Ensuring Iraq’s security

The disclosure by the Chief of Staff of the Iraqi armed forces General Babaker Zebari speaks volumes. It is in complete contradiction to what the United States would like the world believe, that Iraq’s security is under control and US troop withdrawal would continue as per schedule.

Withdrawal per schedule is not something General Zebari would like to see, however. As Iraq’s top military officer, he must be credited with at least having a fair grasp of the ground reality. The security in Iraq, according to him, does not warrant the withdrawal of US troops by the end of next year. Despite Washington’s plans to leave a reserve force of 50,000 troops, withdrawal in his estimate needs to be rolled back at least for another decade.

Interestingly, Iraqi politicians have denounced their military commander’s claim. Some have even laid aspersions at his door, saying he said this to excuse himself in case he is not able to handle the security after the exit of foreign forces.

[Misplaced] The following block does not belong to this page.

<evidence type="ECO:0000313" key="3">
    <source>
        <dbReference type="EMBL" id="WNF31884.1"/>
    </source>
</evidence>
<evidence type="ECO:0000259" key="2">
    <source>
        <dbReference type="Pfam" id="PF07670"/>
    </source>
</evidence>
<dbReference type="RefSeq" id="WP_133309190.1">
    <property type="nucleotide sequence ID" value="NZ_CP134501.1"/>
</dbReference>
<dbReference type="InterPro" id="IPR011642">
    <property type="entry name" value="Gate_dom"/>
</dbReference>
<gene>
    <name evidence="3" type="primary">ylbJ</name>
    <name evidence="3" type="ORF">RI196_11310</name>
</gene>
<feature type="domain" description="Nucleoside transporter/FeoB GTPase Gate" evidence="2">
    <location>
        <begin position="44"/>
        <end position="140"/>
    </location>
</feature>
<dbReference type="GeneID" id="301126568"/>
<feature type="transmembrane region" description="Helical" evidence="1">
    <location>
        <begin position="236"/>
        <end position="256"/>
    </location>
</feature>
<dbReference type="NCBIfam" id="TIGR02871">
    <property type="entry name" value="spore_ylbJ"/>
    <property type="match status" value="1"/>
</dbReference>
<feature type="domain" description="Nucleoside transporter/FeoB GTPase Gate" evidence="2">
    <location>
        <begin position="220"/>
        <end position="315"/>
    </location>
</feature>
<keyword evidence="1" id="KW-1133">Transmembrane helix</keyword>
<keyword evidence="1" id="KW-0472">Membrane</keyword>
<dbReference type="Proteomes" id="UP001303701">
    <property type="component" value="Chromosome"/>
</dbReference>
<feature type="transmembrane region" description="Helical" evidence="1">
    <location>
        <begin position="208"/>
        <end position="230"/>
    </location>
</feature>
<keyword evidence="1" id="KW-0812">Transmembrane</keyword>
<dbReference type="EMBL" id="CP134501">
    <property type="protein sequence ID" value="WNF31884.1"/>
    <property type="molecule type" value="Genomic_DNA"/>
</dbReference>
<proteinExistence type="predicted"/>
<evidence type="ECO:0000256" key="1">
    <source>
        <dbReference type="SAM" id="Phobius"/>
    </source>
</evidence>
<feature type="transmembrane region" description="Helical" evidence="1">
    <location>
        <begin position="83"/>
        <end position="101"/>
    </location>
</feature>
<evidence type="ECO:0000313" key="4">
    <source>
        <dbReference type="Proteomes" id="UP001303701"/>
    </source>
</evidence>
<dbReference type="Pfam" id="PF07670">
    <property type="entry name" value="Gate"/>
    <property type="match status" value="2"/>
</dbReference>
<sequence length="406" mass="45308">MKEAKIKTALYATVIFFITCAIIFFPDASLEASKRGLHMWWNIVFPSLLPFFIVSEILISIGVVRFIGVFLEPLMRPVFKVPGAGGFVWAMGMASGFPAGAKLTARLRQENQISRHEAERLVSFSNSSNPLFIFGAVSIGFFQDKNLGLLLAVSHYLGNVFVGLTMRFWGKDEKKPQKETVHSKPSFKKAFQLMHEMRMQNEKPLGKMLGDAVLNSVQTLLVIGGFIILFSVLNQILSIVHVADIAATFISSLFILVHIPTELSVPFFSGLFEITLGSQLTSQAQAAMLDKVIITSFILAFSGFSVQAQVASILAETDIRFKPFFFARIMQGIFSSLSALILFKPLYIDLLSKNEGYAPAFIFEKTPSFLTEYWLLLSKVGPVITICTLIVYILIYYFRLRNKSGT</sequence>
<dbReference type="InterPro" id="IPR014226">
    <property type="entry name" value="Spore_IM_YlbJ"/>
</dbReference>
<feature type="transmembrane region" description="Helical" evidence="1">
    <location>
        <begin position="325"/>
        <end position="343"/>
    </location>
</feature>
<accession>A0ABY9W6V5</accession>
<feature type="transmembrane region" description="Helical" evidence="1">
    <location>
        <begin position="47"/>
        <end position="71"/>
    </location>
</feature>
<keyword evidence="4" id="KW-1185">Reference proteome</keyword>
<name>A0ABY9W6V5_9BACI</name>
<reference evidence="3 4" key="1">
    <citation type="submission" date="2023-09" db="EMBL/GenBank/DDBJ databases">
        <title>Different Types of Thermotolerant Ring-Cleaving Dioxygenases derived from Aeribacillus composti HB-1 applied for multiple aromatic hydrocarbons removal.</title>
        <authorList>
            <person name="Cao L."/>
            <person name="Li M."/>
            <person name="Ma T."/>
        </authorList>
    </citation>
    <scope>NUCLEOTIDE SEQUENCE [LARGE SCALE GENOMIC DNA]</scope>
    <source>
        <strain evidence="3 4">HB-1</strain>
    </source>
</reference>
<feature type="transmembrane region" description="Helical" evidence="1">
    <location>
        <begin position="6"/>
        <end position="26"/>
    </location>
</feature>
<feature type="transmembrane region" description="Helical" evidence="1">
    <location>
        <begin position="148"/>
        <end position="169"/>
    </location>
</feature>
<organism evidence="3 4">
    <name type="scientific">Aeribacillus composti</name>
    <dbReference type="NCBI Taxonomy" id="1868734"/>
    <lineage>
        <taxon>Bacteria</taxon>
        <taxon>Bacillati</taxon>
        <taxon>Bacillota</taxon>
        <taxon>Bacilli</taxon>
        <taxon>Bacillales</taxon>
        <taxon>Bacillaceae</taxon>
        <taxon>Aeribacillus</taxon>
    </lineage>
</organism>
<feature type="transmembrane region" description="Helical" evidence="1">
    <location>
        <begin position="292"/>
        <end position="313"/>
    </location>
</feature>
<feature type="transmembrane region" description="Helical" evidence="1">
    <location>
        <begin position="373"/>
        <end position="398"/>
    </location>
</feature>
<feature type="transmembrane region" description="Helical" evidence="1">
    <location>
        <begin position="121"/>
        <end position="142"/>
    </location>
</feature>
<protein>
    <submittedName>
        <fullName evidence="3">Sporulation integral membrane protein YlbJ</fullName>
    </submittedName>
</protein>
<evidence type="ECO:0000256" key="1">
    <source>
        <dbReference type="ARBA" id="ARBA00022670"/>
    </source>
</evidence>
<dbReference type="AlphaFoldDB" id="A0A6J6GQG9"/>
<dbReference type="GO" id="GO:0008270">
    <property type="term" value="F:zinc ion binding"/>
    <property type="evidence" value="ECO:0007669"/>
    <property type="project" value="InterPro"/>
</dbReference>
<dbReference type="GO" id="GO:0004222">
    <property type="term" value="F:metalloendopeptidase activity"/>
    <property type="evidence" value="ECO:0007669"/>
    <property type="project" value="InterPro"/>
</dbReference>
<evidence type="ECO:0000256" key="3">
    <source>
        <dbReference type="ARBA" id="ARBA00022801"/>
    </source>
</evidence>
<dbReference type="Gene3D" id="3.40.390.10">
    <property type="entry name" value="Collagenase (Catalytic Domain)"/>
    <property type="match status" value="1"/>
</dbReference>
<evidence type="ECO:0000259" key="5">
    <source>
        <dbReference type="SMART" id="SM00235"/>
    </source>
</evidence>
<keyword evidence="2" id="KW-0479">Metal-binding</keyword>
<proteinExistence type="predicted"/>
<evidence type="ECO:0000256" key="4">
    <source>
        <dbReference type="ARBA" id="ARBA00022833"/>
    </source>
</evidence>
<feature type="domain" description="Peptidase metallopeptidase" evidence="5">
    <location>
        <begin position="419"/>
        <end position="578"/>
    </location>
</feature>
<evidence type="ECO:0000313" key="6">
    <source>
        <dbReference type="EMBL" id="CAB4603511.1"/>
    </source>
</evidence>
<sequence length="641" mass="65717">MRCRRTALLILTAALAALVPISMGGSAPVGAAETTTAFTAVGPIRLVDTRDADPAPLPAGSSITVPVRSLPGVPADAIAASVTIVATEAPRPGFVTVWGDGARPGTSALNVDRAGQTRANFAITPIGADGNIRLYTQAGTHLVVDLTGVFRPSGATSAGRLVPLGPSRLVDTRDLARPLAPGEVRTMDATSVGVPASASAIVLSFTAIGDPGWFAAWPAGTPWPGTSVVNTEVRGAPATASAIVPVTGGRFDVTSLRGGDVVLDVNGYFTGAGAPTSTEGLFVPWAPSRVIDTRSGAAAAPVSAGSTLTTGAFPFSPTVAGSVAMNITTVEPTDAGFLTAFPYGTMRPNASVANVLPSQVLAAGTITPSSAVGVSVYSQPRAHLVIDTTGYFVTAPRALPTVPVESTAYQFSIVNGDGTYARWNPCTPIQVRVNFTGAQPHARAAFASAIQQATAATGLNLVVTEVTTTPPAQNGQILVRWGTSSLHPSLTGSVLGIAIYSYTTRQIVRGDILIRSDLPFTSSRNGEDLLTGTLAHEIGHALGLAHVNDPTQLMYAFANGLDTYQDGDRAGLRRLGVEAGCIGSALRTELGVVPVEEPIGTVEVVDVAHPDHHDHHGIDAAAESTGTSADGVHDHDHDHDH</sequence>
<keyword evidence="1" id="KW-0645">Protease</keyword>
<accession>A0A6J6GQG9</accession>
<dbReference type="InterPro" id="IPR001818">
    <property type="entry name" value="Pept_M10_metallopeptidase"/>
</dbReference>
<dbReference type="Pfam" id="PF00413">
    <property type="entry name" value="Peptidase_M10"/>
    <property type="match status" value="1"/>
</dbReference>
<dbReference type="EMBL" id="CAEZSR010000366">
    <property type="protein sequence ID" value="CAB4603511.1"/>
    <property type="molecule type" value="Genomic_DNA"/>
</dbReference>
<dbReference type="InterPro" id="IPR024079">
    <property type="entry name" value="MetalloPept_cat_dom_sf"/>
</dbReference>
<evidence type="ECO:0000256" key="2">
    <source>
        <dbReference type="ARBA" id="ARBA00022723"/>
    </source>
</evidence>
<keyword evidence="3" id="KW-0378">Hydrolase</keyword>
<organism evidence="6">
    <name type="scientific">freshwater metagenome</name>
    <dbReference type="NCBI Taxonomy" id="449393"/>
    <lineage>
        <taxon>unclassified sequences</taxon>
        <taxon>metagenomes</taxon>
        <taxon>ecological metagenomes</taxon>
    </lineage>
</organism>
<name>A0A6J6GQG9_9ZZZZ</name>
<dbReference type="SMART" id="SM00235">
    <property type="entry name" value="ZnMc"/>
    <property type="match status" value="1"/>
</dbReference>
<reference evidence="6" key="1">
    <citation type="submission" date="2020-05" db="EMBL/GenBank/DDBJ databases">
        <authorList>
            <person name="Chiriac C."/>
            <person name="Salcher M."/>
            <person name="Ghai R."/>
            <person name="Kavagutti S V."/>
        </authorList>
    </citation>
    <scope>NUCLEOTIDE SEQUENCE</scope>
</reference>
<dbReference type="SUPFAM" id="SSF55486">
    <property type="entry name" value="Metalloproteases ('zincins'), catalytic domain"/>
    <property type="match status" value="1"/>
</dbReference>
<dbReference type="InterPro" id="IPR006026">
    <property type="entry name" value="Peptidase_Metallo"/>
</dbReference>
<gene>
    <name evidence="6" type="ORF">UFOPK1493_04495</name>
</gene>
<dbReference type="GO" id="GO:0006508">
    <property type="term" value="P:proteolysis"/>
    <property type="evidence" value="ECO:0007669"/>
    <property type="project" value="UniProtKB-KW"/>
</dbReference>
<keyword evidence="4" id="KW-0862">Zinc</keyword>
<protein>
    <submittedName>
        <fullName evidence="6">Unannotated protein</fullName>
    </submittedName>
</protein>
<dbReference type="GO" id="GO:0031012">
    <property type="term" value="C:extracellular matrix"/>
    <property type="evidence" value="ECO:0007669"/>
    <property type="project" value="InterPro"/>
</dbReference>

The general’s stark warning has come at a time when a spike in violence in July sent alarm bells ringing across the region. The White House has tried to downplay the rising instability and said it was expected because of insurgents’ propensity to stage violent attacks in Ramadan. Any revision in the Status of Forces Agreement (SoFA) with the Iraqi government that impacts the date of withdrawal will be sure shot suicide for the Obama administration. An extension in the presence of US forces in Iraq is also something Iraqi politicians are loathe to see.

General Zebari has categorically warned that the real problems will start after 2011. While many Iraqis barely tolerate the outside forces’ presence, they feel insecure and vulnerable at the prospect of the eventual exit. This brings us to the issue of the operational capability of Iraqi forces to cope with the security challenges lying ahead.

Al Qaeda affiliated terrorist groups still retain sufficient capability to set ablaze the country, especially in a vacuum. Despite the worsening security situation the US refuses to recognise the dangerous fissures appearing in Iraq. Apparently, Obama is satisfied with the security situation and the transition of responsibility to national forces. One can understand this self-delusional state in the context of looming mid-term elections coming up, but is it justifiable to leave Iraq exposed without making adequate arrangements until it is ready to assume responsibility? As we now know, quoting General Zebari, it is not quite ready.

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